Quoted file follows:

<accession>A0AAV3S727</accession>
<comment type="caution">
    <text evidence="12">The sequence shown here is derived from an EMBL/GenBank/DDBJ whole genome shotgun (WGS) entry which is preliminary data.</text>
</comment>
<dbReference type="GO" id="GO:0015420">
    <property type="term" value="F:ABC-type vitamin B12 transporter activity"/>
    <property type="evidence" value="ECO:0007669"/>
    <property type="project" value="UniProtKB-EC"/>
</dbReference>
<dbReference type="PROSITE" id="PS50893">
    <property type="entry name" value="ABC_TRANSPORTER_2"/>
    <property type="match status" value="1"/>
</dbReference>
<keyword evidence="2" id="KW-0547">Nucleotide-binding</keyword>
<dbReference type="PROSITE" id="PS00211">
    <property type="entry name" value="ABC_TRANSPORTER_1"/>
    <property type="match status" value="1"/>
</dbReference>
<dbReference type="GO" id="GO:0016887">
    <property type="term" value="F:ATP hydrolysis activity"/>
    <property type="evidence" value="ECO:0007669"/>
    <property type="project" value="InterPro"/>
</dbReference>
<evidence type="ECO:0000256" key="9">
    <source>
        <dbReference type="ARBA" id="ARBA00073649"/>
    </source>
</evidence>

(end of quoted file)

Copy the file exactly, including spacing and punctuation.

<accession>A0AAV3S727</accession>
<comment type="caution">
    <text evidence="12">The sequence shown here is derived from an EMBL/GenBank/DDBJ whole genome shotgun (WGS) entry which is preliminary data.</text>
</comment>
<dbReference type="GO" id="GO:0015420">
    <property type="term" value="F:ABC-type vitamin B12 transporter activity"/>
    <property type="evidence" value="ECO:0007669"/>
    <property type="project" value="UniProtKB-EC"/>
</dbReference>
<dbReference type="PROSITE" id="PS50893">
    <property type="entry name" value="ABC_TRANSPORTER_2"/>
    <property type="match status" value="1"/>
</dbReference>
<keyword evidence="2" id="KW-0547">Nucleotide-binding</keyword>
<dbReference type="PROSITE" id="PS00211">
    <property type="entry name" value="ABC_TRANSPORTER_1"/>
    <property type="match status" value="1"/>
</dbReference>
<dbReference type="GO" id="GO:0016887">
    <property type="term" value="F:ATP hydrolysis activity"/>
    <property type="evidence" value="ECO:0007669"/>
    <property type="project" value="InterPro"/>
</dbReference>
<evidence type="ECO:0000256" key="9">
    <source>
        <dbReference type="ARBA" id="ARBA00073649"/>
    </source>
</evidence>